Tarell Alvin McCraney, the prodigiously talented author of "The Brother/Sister Plays," has called August Wilson a mentor, though Wilson's stylistic influence hasn't been conspicuous.
Emily, the hands-on owner of a construction firm in Adam Bock's "A Small Fire," is never more at home than when barking orders to her workers at a building site.
Sometimes a musical finds its ideal home away from home.
Judged by the lofty standards of dramatic literature, Paul Oakley Stovall's "Immediate Family" isn't all that impressive. But as dramatic entertainment, it's often touching and amusing and through its sensitive handling of topical subjects it means to do some good in the world.
Vera, the old Greenwich Village lefty with bad hearing and some trouble remembering words, was the main attraction of "4000 Miles," Amy Herzog's critically acclaimed drama about progressive politics and the generation gap.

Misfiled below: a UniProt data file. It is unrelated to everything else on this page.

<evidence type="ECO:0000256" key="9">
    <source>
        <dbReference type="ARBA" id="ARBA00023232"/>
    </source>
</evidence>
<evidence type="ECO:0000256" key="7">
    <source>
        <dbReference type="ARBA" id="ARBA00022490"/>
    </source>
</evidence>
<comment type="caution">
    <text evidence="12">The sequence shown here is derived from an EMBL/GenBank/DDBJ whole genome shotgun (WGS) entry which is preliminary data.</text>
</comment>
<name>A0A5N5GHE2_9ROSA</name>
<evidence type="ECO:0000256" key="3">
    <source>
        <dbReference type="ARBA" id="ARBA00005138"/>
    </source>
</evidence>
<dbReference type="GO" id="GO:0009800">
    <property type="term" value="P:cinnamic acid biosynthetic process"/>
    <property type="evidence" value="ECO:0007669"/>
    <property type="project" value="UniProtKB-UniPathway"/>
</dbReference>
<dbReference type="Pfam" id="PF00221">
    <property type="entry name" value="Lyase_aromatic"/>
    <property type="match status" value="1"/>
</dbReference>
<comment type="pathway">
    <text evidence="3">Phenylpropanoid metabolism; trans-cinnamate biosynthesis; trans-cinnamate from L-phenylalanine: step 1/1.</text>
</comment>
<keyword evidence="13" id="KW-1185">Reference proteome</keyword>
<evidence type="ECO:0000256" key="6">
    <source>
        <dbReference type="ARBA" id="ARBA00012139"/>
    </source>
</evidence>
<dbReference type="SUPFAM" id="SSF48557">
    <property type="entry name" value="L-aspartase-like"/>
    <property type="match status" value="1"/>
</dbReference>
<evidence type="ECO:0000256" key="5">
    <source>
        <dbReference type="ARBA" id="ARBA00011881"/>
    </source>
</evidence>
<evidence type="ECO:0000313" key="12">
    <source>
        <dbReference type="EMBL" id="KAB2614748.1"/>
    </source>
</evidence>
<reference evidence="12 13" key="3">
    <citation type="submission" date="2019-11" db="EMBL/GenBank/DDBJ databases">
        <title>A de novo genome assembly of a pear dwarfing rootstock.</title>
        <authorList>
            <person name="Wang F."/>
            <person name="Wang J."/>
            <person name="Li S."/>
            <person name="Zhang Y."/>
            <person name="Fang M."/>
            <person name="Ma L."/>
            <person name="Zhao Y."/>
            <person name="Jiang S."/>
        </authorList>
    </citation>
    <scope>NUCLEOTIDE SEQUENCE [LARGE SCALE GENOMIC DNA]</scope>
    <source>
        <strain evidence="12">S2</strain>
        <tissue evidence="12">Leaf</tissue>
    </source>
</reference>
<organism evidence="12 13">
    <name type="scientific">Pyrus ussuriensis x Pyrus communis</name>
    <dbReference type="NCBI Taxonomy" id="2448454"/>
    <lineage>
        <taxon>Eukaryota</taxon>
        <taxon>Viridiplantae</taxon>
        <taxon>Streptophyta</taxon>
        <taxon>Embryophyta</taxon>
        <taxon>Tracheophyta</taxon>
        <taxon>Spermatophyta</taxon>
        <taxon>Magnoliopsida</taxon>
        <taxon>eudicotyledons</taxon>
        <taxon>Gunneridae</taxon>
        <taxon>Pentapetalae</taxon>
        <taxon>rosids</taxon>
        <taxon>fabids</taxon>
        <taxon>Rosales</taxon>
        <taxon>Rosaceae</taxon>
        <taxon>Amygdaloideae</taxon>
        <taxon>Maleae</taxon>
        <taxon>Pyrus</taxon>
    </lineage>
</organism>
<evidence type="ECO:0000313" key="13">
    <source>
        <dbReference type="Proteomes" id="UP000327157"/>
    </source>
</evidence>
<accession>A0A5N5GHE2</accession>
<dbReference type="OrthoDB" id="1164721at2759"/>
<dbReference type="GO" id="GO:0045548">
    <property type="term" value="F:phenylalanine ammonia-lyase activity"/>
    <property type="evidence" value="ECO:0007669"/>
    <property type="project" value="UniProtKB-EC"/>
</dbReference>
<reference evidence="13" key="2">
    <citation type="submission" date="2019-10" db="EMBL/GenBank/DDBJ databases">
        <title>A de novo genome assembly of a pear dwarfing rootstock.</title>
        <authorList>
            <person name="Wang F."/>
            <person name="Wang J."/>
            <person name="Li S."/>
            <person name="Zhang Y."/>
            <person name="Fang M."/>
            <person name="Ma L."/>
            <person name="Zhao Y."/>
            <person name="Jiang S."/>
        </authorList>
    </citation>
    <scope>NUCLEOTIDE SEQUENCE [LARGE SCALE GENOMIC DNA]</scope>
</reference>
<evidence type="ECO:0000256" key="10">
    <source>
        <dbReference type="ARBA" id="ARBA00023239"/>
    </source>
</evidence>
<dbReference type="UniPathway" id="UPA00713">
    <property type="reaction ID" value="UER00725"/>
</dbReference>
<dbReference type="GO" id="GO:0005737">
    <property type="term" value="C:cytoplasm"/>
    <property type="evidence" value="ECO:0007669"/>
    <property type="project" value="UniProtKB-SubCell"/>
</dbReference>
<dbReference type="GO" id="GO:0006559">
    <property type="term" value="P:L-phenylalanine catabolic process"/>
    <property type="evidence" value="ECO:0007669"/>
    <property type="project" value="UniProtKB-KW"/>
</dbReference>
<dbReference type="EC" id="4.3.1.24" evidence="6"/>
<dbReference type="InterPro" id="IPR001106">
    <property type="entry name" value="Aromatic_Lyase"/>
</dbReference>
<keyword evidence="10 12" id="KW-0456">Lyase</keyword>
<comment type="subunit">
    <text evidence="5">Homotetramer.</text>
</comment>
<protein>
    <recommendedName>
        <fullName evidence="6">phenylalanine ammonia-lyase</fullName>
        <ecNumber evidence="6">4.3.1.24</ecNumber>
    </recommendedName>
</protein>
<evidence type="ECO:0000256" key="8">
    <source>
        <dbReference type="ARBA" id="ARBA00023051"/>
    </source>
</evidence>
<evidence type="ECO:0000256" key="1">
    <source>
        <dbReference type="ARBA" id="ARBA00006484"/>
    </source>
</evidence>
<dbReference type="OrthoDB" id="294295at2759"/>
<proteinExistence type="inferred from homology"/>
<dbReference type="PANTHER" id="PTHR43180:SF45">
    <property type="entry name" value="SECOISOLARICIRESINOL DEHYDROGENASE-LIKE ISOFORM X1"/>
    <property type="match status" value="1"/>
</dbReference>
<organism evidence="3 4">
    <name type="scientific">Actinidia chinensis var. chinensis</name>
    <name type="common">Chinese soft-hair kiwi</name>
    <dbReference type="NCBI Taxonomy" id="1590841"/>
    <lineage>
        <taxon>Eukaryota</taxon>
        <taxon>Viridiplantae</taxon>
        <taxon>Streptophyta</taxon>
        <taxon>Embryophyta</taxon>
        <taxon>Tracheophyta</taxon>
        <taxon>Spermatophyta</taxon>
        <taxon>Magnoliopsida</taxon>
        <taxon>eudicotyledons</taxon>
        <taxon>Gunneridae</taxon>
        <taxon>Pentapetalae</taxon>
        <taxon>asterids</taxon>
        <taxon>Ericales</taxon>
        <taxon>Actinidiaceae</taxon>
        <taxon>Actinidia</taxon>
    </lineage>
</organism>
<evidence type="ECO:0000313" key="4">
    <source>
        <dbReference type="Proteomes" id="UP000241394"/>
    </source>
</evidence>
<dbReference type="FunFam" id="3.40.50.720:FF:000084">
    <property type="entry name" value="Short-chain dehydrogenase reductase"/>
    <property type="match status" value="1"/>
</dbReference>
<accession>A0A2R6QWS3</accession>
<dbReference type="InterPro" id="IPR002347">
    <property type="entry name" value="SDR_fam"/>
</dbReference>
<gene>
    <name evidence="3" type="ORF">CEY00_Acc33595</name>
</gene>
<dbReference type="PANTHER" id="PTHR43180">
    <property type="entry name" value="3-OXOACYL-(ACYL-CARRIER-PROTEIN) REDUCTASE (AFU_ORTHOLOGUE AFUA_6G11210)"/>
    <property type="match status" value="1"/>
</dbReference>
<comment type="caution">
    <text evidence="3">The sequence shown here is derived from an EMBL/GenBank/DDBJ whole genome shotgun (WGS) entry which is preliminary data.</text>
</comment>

The Tony Awards are a time for taking stock, but let’s not put an undue burden on this year’s nominations. To sort out the enigma of the 2014-15 Broadway season would require dusting off Alan Turing’s machine.
One of the unrecognized ironies of the whole Actors' Equity brouhaha is that the union representing actors seems to understand better than most that the Los Angeles theater scene cannot remain hostage to actors who want the freedom to use the stage as a sideline.
Spoiler alert: The title character of Rajiv Joseph's new play, "Mr. Wolf," kills himself after the first scene. This would preclude him from serving as the play's protagonist, but it doesn't prevent the actor in the role, John de Lancie, from receiving his share of stage time.